It is possible to create additional disks for your Public Cloud instances.
This can be useful in cases where:
  • You want to increase your storage capacity without changing the instance model.
  • You want to have a highly available, high-performance storage.
  • You want to move your storage as well as your data to another instance.

This guide explains how to create an additional disk and then configure it on one of your instances.


  • An instance

Disk creation

From this new menu you can:
  • Name your drive
  • Select the disc type:
Classic 200 IOPS guaranteed
High Performance Up to 3000 IOPS
  • Choose the disk capacity: from 10 GB
  • Select your disk region
  • Confirm the disk creation
A new window will appear with your disk:
You can then attach your additional disk to an instance:
  • By dragging and dropping your disk on your instance .
  • By clicking on the arrow at the bottom right of your drive and selecting "Attach to a server."

Once done, it will appear just below your instance:

Mount the disk


From an instance under Linux

  • List the disks
  • admin@serveur-1:~$ lsblk
    vda 254:0 0 10G 0 disk
    └─vda1 254:1 0 10G 0 part /
    vdb 254:16 0 10G 0 disk
VDA usually refers to your instance's disk, VDB will therefore be the additional disk
  • Create a partition
  • admin@serveur-1:~$ sudo fdisk /dev/vdb
    Welcome to fdisk (util-linux 2.25.2).
    Changes will remain in memory only, until you decide to write them.
    Be careful before using the write command.
    Device does not contain a recognized partition table.
    Created a new DOS disklabel with disk identifier 0x95c4adcc.

    Command (m for help): n
    Partition type
    p primary (0 primary, 0 extended, 4 free)
    e extended (container for logical partitions)
    Select (default p):
    Using default response p.
    Partition number (1-4, default 1):
    First sector (2048-20971519, default 2048):
    Last sector, +sectors or +size{K,M,G,T,P} (2048-20971519, default 20971519):
    Created a new partition 1 of type 'Linux' and of size 10 GiB.

    Command (m for help): w
    The partition table has been altered.
    Calling ioctl() to re-read partition table.
    Syncing disks.

  • The partition table has been altered.
Calling ioctl() to re-read partition table.
Syncing disks.[/code]

  • Format the partition
  • admin@serveur-1:~$ sudo mkfs.ext4 /dev/vdb1
    mke2fs 1.42.12 (29-Aug-2014)
    Creating filesystem with 2621184 4k blocks and 655360 inodes
    Filesystem UUID: 781be788-c4be-462b-b946-88429a43c0cf
    Superblock backups stored on blocks:
    32768, 98304, 163840, 229376, 294912, 819200, 884736, 1605632
    Allocating group tables: done
    Writing inode tables: done
    Creating journal (32768 blocks): done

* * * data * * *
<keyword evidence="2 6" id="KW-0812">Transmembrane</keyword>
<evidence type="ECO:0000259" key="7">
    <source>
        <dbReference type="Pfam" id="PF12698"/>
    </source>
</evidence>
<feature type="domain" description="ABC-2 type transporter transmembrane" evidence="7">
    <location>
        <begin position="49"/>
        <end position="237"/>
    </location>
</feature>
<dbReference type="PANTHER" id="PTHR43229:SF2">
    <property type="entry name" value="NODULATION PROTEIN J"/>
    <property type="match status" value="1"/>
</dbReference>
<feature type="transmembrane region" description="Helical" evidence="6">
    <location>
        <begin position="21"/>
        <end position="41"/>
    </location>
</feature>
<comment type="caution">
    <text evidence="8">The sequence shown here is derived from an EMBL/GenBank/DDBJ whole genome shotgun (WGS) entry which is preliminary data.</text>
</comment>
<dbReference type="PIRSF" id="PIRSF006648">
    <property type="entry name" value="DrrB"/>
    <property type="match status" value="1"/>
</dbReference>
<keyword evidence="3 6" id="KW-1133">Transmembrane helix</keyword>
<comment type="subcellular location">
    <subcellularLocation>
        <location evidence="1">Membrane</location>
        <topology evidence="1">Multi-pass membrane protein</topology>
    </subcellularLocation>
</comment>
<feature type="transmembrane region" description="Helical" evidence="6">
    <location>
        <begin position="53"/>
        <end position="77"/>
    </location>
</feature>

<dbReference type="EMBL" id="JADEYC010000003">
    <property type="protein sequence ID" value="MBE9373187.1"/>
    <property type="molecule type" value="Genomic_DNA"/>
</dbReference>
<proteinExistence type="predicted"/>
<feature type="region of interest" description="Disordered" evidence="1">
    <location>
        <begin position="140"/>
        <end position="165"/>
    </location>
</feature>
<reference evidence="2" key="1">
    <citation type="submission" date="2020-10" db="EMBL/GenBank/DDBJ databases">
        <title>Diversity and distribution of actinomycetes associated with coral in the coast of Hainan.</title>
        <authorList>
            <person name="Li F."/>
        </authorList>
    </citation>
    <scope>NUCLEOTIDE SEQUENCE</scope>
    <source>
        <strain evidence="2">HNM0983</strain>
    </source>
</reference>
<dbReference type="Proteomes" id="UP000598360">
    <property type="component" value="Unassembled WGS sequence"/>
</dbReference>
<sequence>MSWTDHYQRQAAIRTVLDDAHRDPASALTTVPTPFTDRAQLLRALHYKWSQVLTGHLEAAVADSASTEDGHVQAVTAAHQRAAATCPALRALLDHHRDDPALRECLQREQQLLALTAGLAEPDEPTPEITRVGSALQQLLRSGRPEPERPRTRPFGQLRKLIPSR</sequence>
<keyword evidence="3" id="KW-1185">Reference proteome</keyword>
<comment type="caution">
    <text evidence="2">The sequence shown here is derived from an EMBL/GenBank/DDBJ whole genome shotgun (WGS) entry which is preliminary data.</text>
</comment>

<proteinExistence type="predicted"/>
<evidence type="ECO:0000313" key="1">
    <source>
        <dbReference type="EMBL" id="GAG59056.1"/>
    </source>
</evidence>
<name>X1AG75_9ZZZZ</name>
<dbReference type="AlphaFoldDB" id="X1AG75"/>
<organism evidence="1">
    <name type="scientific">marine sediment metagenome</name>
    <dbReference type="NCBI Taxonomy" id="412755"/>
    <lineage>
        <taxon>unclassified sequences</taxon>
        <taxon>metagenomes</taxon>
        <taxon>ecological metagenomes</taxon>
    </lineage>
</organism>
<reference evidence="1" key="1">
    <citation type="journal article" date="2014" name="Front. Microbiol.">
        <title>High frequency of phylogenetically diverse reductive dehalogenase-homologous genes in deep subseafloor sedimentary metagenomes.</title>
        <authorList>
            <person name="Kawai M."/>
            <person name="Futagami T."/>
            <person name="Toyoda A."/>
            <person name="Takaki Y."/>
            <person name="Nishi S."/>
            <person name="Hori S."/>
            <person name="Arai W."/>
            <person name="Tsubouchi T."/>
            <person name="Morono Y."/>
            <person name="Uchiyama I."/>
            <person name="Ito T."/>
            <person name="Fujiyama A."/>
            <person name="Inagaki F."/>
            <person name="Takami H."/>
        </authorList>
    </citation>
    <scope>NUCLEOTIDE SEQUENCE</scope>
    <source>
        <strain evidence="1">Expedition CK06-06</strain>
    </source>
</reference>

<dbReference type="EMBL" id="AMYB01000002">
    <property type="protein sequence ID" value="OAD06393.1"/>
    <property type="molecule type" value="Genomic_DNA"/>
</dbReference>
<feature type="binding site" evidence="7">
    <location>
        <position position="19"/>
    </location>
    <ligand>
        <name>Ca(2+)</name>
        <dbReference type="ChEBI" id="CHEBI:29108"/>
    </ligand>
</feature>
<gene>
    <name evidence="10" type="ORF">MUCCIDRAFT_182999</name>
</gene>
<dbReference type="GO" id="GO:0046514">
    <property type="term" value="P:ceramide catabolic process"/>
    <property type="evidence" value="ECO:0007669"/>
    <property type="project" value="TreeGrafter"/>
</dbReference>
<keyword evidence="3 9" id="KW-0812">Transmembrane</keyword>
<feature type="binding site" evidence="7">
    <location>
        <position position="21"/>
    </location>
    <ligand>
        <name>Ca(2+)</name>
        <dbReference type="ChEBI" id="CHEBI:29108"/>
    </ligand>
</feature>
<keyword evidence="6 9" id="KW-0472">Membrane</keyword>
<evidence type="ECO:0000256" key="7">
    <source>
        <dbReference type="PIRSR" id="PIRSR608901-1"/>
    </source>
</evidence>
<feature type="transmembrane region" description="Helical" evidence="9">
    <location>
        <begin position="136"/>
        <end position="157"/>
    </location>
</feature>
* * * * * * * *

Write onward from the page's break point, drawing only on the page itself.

Writing superblocks and filesystem accounting information: done

  • Mount the partition
  • admin@serveur-1:~$ sudo mkdir /mnt/disk
    admin@serveur-1:~$ sudo mount /dev/vdb1 /mnt/disk/

  • Check the mounting
  • admin@serveur-1:~$ df -h
    Filesystem Size Used Avail Use% Mounted on
    /dev/vda1 9.8G 840M 8.6G 9% /
    udev 10M 0 10M 0% /dev
    tmpfs 393M 5.2M 388M 2% /run
    tmpfs 982M 0 982M 0% /dev/shm
    tmpfs 5.0M 0 5.0M 0% /run/lock
    tmpfs 982M 0 982M 0% /sys/fs/cgroup
    /dev/vdb1 9.8G 23M 9.2G 1% /mnt/disk
To mount a persistent disk, you have to change the /etc/fstab file:

Retrieve the block ID
admin@serveur-1:~$ sudo blkid

/dev/vda1: UUID="51ba13e7-398b-45f3-b5f3-fdfbe556f62c" TYPE="ext4" PARTUUID="000132ff-01"
/dev/vdb1: UUID="2e4a9012-bf0e-41ef-bf9a-fbf350803ac5" TYPE="ext4" PARTUUID="95c4adcc-01"

  • Add your disk to the /etc/fstab file:
  • admin@serveur-1:~$ vim /etc/fstab
    /etc/fstab: static file system information.
    # Use 'blkid' to print the universally unique identifier for a
    # device; this may be used with UUID= as a more robust way to name devices
    # that works even if disks are added and removed. See fstab(5).
    # <file system> <mount point> <type> <options> <dump> <pass>
    UUID=51ba13e7-398b-45f3-b5f3-fdfbe556f62c / ext4 defaults 0 0
    UUID=2e4a9012-bf0e-41ef-bf9a-fbf350803ac5 /mnt/disk ext4 nofail 0 0

From an instance under Windows

  • Access the disk manager tool
Format the disk
If the "offline (the disk is offline because of policy set by an administrator)" message appears, you have to change the disk properties by right clicking on your drive, then selecting "Online" and " Initialise", or using Diskpart:

  • Start PowerShell or a command prompt
  • Verification of the strategy applied:
  • PS C:\> diskpart
    DISKPART> san
    SAN Policy : Offline Shared

  • Change strategy :
  • DISKPART> san policy = OnlineAll
    DiskPart successfully changed the SAN policy for the current operating system . [/ Code]
    - Implementation of the strategy on the extra disk:
    [Code] DISKPART> list disk
    Disk ### Status Size Free Dyn Gpt
    -------- ------------- ------- ------- --- ---
    Disk 0 Online 200 GB 0 B
    * Disk 1 Offline 10 GB 1024 KB

    DISKPART> select disk 1
    Disk 1 is now the selected disk.

    DISKPART> attributes disk clear readonly
    Disk attributes cleared successfully.

    DISKPART> attributes disk
    Current Read-only State : No
    Read-only : No
    Boot Disk : No
    Pagefile Disk : No
    Hibernation File Disk : No
    Crashdump Disk : No
    Clustered Disk : No

    DISKPART> online disk
    DiskPart successfully onlined the selected disk.

  • Start up the disk from the disk manager then format the disk.
Once the disk is formatted, you can simply access it from your file explorer.

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